Old megaphone from Shutterstock
You’re a powerful and highly respected professional services firm, with offices high up in a tower building overlooking a spectacular view.
You’re a major consumer goods company that delivers products designed for the fashion elite, constantly at the leading edge.
You’re a global technology company, that attracts the brightest minds to deliver the most innovative solutions.
You’re a worldwide non-profit that attracts those who are looking to make the world a better place, drawing on great people to solve world hunger.
Yet in all four cases, your intranet is out-of-date, poorly designed, hard to use, under-resourced and non-functional.
What message does this send to your staff?
It says: “we’re a powerful organisation that cares about customers, products and the world, but not about our staff.” In this modern age, is this something that you can afford?
The war for talent
The ‘global war for talent’ has become a cliche, highlighting the increasing difficulty that organisations experience attracting and retaining the best staff. Despite an economic crisis, the situation is no easier for those businesses seeking to attract the best and brightest.
Considerable effort is put into marketing the organisation, building a brand and image, recruiting staff (and often rewarding them well).
And yet the first day in the new organisation can be a shock for new starters. In contrast to the impressive external image and reputation of the firm, the staff intranet (and supporting tools) are dated and primitive.
Coming from an environment of rapidly innovating consumer technology, the gap between expectation and reality is getting ever larger.
This sends a negative message to staff, suggesting that they are second-class citizens behind customers and products.
Worse yet, it sets the expectation that the organisation doesn’t need to be efficient or effective, and that innovation is something that is delivered to consumers, but not deployed internally.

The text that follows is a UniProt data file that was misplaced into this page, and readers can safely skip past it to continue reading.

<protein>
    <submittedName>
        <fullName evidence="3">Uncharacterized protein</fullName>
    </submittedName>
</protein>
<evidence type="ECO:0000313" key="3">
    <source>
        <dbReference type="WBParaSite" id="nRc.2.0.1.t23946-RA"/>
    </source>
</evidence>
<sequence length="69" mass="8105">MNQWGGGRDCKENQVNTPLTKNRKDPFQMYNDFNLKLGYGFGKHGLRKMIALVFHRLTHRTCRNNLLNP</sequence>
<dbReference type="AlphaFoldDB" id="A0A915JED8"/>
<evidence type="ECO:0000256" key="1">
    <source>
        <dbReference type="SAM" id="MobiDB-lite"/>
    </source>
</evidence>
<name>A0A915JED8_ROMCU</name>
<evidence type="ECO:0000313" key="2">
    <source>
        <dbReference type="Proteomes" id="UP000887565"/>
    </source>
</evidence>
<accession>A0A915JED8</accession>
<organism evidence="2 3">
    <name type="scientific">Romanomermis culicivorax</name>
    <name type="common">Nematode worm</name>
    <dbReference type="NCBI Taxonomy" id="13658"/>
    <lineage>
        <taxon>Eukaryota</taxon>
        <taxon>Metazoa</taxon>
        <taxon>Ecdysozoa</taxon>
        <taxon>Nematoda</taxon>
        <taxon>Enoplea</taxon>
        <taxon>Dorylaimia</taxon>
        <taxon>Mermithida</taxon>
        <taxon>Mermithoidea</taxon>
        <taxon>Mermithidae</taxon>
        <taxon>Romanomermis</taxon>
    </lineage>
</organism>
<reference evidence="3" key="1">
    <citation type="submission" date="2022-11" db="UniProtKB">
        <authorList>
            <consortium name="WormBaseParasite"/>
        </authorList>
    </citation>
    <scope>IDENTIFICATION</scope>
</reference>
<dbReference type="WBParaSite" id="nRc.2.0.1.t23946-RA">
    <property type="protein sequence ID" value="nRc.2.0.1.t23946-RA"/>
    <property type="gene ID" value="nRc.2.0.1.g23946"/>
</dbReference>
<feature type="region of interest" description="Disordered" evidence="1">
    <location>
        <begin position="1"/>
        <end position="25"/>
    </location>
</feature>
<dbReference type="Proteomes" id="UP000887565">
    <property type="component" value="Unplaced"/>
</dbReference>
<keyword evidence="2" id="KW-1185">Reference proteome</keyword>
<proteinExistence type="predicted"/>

Delivering an intranet that befits the organisation
The more impressive the brand and reputation of an organisation, the more critical it becomes to deliver a working environment of equal standard, including a great intranet.
This involves many different aspects:
- Ensuring a visual design and appearance of the intranet of a standard befitting the organisation.
- Creating a strong intranet brand and identity that aligns with the overall corporate brand.
- Ensuring the intranet is highly usable, including simple navigation and great search.
- Ensuring content is up-to-date and well-written.
- Providing staff with a rich toolbox of productivity aids, to ensure they’re able to be effective.
- Using the intranet as a tool for building and reinforcing the culture of the organisation.
- Clearly aligning the intranet with the overall mission, vision and purpose of the organisation.
- Resourcing the intranet, and supporting tools, to a sufficient degree.
While intranet teams would recognise this as a list of generic ‘best practices’ for every intranet, high-reputation organisations must deliver each aspect to a higher standard.
Getting the fundamentals right
Even less lofty organisations are under increasing pressure to deliver an intranet that respects the needs and practices of staff.
As consumer tools get steadily easier to use and more powerful (particularly on mobile devices), dated and clunky intranets look increasingly out of place.
Staff are also more mobile, which exposes them to a larger number of intranets than in years past. In each new job, the standard of the intranet is measured against their past experiences. Organisations can’t afford to be found wanting!